Why the most important thing about your book is the person reading it

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A fellow author shared a joke with me a couple of days ago about how social media has made it easier and more acceptable for fans to stalk their favourite writers on a daily basis.

The joke was very amusing, though it did get me thinking about the people who follow this blog, my Twitter feed and my Facebook author page. So far I have published one novel and my Facebook fan base stands at around 220 followers, which may not sound huge, but several of these people interact on my page on a frequent basis and many of them have not only read and loved Dead Letter Day, but have gone the extra mile to recommend me to all their friends and family.

A writer is nothing without readers and that social media has made us so accessible to them is, in my opinion, a very good thing. Here are my reasons why.

1/ Having social media pages can give readers an insight into who the author is. Previously, writers were something of an enigma and unless they were very famous, the only clue you had to the person behind the name on the front cover was a mini biography and, if you were lucky, a snapshot of them somewhere at the back of the book. Giving readers a chance to engage with an author creates an opportunity to build a stronger fan base.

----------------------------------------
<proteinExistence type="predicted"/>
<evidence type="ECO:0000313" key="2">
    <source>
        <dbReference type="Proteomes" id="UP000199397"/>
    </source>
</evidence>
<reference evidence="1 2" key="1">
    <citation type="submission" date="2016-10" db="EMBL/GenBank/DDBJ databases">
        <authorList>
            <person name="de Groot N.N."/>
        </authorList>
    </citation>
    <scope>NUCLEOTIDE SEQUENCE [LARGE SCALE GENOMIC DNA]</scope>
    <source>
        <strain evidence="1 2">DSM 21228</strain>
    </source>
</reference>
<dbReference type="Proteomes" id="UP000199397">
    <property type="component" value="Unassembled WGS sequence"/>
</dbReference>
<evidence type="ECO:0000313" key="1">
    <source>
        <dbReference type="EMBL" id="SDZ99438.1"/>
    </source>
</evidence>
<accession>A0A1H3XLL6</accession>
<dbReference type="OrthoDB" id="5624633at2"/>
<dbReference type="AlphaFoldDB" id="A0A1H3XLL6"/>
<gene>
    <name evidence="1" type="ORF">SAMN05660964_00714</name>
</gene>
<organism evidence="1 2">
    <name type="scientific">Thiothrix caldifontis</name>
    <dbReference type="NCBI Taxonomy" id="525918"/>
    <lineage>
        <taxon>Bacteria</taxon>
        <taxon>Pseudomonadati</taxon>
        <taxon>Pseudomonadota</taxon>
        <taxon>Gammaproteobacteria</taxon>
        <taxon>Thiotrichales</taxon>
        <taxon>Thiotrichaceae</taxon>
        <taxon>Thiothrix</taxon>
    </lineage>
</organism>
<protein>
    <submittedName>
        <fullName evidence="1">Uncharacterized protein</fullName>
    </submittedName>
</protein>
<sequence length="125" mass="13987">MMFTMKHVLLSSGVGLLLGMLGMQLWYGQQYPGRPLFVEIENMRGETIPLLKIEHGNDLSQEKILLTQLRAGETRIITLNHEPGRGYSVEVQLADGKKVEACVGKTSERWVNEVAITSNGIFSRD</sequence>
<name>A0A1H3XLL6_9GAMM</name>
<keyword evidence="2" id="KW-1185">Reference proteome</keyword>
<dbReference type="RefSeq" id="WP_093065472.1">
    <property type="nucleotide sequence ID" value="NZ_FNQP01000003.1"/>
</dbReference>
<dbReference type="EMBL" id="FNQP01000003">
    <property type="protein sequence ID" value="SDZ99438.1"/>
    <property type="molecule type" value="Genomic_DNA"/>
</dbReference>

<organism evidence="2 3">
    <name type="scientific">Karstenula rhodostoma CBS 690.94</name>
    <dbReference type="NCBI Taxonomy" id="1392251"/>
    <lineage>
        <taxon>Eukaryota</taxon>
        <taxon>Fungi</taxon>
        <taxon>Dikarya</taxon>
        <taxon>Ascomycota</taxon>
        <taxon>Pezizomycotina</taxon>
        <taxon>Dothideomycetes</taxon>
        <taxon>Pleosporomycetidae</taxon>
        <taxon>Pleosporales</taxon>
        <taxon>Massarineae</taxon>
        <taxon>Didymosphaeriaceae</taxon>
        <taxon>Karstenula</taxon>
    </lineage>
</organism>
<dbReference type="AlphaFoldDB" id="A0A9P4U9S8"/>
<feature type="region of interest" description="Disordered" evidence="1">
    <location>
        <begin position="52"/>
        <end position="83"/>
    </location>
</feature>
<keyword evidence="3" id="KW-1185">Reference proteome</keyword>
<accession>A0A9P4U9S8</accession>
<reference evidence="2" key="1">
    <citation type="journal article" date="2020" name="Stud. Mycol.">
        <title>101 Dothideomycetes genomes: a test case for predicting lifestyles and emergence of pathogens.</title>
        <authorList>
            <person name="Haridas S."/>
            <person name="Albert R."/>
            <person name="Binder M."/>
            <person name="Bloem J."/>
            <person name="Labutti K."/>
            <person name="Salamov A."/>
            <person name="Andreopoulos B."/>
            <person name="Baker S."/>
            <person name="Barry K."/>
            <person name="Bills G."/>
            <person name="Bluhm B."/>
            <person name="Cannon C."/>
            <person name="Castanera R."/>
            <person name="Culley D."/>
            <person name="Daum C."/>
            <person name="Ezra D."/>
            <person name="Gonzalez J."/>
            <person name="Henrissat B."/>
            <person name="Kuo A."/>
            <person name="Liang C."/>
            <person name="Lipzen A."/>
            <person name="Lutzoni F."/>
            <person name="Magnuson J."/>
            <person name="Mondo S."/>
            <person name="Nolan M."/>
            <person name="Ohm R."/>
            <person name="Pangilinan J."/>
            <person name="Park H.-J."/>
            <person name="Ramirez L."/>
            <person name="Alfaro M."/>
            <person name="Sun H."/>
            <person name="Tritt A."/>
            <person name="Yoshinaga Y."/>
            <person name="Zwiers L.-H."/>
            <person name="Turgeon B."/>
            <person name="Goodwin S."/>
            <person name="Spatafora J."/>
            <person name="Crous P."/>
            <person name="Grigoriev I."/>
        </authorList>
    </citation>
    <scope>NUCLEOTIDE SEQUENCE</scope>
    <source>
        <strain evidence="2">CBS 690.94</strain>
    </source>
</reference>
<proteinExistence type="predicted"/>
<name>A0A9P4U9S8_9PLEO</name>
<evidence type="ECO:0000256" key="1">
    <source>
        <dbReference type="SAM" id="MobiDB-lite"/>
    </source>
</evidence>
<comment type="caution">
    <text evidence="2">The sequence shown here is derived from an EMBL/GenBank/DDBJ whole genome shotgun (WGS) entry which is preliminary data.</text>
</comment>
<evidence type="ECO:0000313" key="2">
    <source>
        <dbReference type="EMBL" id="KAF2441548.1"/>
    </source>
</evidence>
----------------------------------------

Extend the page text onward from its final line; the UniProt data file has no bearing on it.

2/ Writing a novel is a lengthy process and it used to be a case of out of sight out of mind, but this is no longer so. Authors are able to keep in touch with their readers by regular blogging, letting them know what they are up to and whetting appetites before the release of the next book.

3/ Fans who are regularly interacting with an author and getting to know the person behind the books are more likely to keep recommending your work and spreading the word to friends and family. You can advertise all you like, but nothing beats personal, word of mouth recommendations.

4/ Knowing people are enjoying your books is the best feeling in the world and I believe this is the same for any author. For me personally, my confidence in my writing was at an all-time low when I entered the Rethink Press New Novels Competition. After years of knockbacks I had clawed my way back and was on the verge of a deal with a major publishing house, only for them to decide my book wasn’t for them. Even after winning my contract with Rethink there was a part of me convinced that people wouldn’t like my story. It is thanks to my fans (and a couple of great critical reviews in local press) and being able to hear from them personally how much they have enjoyed reading Dead Letter Day, that my confidence has been restored and I truly believe I can do this writing lark.

Whatever your view on the positives and negatives of social media, I think it is worth remembering that a writer is nothing without their readers and it is important to make time for your fans.

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